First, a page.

With the warmer weather on its way, now is the time to start thinking about a weekend trip in spring. The Tarn is a relatively undiscovered department in south-west France with an average spring temperature of 16°c – a perfect temperature for exploring the countryside. The area is home to a dramatic and varied landscape including expansive vineyards, rolling sunflower fields, beautiful hilltop villages, the winding Tarn River and the Aveyron gorges. Visitors can enjoy the region on foot using the 800km of hiking trails, or take to two wheels on the many traffic free cycle paths, making it easy for families or less confident riders to safely explore the area.  The 'Droits de l'Homme' greenway spans for 48km across gentle terrain, taking cyclists on a leisurely ride through some of the Tarn's best countryside.

Cyclists can ride through the town of Castres, also known as 'Little Venice', a reference to its pastel coloured houses sitting on the banks of the Argout River. Other places of interest en route include Lautrec, listed as one of the most beautiful villages in France featuring a charming 17th century windmill, and the city of Albi (a UNESCO World Heritage Site).

 If cycling is not for you, north of the Montagne Noire in the Haut Languedoc Regional Park lies a mysterious forested area called Sidobre. The area is home to strange rock formations caused by a stream of molten magma three hundred years ago. The area is a natural playground with miles of clearly signposted trails, making it easy to walk amid the trees and fascinating stones. Visitors can take photos hanging off the 'Peyro Clabado', a 780 ton rock of massive granite perfectly balanced on a rock of only 1 m² , or cool off from the spring sun at the 'Blackbird Lake' (Le Lac du Merle).

 The Tarn is home to four of 'Les Plus Beaux Villages de France' and it is easy to see why they are called so. Castelnau de Montmiral sits on a hilltop overlooking the Vère Valley. Bordered on four sides by houses on vaulted arches, the central square 'Le Place des Arcades' is a small marvel of medieval architecture.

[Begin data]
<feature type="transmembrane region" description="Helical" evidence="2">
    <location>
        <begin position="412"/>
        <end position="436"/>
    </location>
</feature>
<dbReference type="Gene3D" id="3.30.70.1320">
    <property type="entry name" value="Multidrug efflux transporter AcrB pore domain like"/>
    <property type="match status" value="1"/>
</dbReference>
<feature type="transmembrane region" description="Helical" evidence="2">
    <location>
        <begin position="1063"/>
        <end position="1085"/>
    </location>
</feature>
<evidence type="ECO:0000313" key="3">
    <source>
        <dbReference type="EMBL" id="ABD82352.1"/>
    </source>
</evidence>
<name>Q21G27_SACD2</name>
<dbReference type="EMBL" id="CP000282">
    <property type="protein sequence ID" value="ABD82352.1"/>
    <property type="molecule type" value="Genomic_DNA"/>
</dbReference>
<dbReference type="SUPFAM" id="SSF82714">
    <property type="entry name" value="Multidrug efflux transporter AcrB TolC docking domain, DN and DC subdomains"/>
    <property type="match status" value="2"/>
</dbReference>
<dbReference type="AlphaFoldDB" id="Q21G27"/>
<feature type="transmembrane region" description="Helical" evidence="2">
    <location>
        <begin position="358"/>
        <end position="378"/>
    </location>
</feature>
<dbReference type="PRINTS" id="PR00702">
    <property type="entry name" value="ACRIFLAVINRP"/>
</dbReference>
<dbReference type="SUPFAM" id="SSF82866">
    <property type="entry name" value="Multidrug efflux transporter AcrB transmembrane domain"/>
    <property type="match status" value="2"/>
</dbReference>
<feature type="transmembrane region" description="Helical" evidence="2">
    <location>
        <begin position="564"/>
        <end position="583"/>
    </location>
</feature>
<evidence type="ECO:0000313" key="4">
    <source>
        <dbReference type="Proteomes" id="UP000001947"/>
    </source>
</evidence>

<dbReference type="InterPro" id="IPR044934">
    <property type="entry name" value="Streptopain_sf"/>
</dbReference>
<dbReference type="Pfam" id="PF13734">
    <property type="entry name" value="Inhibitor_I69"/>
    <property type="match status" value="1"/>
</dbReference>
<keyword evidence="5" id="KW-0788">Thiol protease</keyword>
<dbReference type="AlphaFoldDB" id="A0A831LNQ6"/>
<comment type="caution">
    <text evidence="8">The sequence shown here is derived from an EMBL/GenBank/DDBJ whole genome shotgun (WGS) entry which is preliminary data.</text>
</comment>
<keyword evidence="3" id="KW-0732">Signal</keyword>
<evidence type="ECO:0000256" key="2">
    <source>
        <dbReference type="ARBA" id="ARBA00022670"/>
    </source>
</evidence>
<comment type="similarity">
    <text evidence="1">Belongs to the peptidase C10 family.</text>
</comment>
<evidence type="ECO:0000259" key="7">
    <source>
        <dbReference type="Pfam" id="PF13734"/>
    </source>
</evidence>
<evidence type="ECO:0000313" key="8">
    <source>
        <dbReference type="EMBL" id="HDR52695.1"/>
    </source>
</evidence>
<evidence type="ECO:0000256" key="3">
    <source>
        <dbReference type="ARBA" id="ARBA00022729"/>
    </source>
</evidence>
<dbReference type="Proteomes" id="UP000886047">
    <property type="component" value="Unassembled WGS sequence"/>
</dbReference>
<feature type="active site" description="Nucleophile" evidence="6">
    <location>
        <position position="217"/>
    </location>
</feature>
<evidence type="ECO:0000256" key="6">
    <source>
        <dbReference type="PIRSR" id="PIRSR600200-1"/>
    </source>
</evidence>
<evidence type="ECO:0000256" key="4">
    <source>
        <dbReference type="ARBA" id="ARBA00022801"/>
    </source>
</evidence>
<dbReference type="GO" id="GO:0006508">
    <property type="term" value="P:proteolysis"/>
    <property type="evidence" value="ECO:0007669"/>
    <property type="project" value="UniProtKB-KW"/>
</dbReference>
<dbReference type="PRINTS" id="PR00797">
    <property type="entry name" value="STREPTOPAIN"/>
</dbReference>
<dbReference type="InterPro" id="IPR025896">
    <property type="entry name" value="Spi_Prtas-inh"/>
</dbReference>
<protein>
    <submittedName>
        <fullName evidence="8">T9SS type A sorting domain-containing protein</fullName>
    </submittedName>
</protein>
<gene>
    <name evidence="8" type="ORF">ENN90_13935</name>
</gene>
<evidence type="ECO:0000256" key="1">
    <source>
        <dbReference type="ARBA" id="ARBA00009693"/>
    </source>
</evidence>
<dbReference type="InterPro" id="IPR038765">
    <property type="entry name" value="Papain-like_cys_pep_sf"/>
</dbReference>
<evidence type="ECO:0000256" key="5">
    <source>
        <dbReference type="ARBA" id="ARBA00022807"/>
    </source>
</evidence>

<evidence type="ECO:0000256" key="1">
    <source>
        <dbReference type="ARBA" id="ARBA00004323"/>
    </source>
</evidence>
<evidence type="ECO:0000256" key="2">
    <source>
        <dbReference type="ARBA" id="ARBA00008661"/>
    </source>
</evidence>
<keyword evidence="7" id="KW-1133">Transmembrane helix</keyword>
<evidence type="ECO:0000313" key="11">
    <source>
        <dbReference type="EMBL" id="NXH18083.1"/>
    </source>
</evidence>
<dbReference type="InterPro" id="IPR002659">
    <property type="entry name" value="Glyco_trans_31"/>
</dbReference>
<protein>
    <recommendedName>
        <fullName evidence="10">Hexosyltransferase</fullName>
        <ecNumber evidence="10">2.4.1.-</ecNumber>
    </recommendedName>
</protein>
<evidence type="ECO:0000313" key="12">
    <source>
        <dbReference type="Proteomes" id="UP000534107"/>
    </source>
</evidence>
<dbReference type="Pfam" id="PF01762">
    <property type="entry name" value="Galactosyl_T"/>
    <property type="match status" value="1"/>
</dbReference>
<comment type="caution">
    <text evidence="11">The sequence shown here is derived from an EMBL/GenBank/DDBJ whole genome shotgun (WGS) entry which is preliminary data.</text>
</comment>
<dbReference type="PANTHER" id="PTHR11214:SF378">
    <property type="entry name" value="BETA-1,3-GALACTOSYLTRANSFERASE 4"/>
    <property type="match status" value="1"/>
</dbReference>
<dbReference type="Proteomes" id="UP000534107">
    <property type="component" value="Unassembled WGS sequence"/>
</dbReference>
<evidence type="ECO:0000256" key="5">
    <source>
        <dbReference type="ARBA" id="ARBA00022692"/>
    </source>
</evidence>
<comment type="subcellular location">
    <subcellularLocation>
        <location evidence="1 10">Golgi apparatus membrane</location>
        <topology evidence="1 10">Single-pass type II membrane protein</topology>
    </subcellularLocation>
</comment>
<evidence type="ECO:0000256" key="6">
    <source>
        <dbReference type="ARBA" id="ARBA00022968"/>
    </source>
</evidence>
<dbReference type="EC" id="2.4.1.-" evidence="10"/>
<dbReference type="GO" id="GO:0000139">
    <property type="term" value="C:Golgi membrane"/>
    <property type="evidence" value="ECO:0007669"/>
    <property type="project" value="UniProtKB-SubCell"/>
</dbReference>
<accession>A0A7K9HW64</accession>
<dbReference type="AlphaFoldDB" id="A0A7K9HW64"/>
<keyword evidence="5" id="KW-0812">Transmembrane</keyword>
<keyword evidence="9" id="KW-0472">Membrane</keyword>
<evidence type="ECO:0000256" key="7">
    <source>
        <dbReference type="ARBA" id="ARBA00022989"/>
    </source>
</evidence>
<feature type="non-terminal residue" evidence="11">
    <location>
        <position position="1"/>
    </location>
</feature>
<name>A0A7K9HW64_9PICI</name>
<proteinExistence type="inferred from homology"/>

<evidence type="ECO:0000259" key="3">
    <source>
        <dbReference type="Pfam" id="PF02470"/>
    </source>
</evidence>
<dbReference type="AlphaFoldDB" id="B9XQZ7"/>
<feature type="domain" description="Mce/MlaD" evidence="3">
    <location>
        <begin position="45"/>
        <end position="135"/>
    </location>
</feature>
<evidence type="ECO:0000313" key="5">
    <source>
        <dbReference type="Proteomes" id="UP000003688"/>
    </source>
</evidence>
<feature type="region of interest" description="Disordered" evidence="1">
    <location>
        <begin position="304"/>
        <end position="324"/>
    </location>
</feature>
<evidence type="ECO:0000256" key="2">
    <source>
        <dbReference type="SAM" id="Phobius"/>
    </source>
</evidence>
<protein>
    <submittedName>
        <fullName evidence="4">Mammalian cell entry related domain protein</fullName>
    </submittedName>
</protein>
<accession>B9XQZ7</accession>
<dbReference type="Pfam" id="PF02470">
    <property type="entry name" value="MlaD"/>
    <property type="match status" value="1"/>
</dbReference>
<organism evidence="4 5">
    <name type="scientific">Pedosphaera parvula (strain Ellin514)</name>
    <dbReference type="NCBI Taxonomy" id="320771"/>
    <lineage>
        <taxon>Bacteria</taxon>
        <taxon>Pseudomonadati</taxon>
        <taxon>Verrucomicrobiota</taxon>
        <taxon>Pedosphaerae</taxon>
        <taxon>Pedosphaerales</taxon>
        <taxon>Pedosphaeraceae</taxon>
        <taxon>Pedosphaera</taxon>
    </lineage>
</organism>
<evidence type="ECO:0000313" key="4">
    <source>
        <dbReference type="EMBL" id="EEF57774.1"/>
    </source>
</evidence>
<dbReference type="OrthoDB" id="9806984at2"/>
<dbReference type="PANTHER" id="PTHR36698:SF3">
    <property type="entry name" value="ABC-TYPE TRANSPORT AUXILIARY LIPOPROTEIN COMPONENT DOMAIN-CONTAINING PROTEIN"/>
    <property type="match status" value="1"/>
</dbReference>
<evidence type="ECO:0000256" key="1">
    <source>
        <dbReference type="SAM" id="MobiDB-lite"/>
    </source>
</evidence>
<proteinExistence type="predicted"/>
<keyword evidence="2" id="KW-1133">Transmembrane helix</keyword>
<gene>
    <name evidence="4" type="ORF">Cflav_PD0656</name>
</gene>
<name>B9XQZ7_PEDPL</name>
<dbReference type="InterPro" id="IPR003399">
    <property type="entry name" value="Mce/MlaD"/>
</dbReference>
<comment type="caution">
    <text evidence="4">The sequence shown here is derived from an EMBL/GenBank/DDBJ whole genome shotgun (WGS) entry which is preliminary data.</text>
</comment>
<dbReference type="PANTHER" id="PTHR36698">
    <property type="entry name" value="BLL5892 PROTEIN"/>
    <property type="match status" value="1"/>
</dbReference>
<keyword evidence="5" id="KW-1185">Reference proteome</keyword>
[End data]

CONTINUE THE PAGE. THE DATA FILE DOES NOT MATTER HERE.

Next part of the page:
Lautrec itself is also medieval in origin with several buildings and monuments of interest to discover. Particular highlights include the 14th - 16th century Collegial Church of Saint-Remy with its impressive altar and organ and the 15th century market halls. On the hill above Lautrec there is a 17th century windmill, which is the only windmill still in operation in South-West France.

 Monestiés is nestled in a loop of the River Cérou 20 kilometres north of Albi.  An old stone bridge spans the river just a stone's throw from the fortified gate that marks the entrance to the village. Although Saint Jacques' Chapel no longer welcomes pilgrims on their way to Compostela, it does house some exceptional furniture including a 15C altarpiece comprising 20 multi-coloured statues

 The walled-in town of Puycelsi looks like a village straight out of a Disney fairy-tale and is built on a rocky formation overlooking the Vère Valley and the Grésigne Forest.

 The accommodation options in the Tarn vary from luxury chateaus in the middle of the Gaillac vineyards to brand new small boutique hotels in the heart of the city of Albi. 

 Hotel Alchimy – Located in the centre of Albi, this four-star boutique hotel boasts a stylish and modern design. Guests are conveniently located to the city's main attractions and can make use of the hotel's facilities including the brasserie restaurant and bar.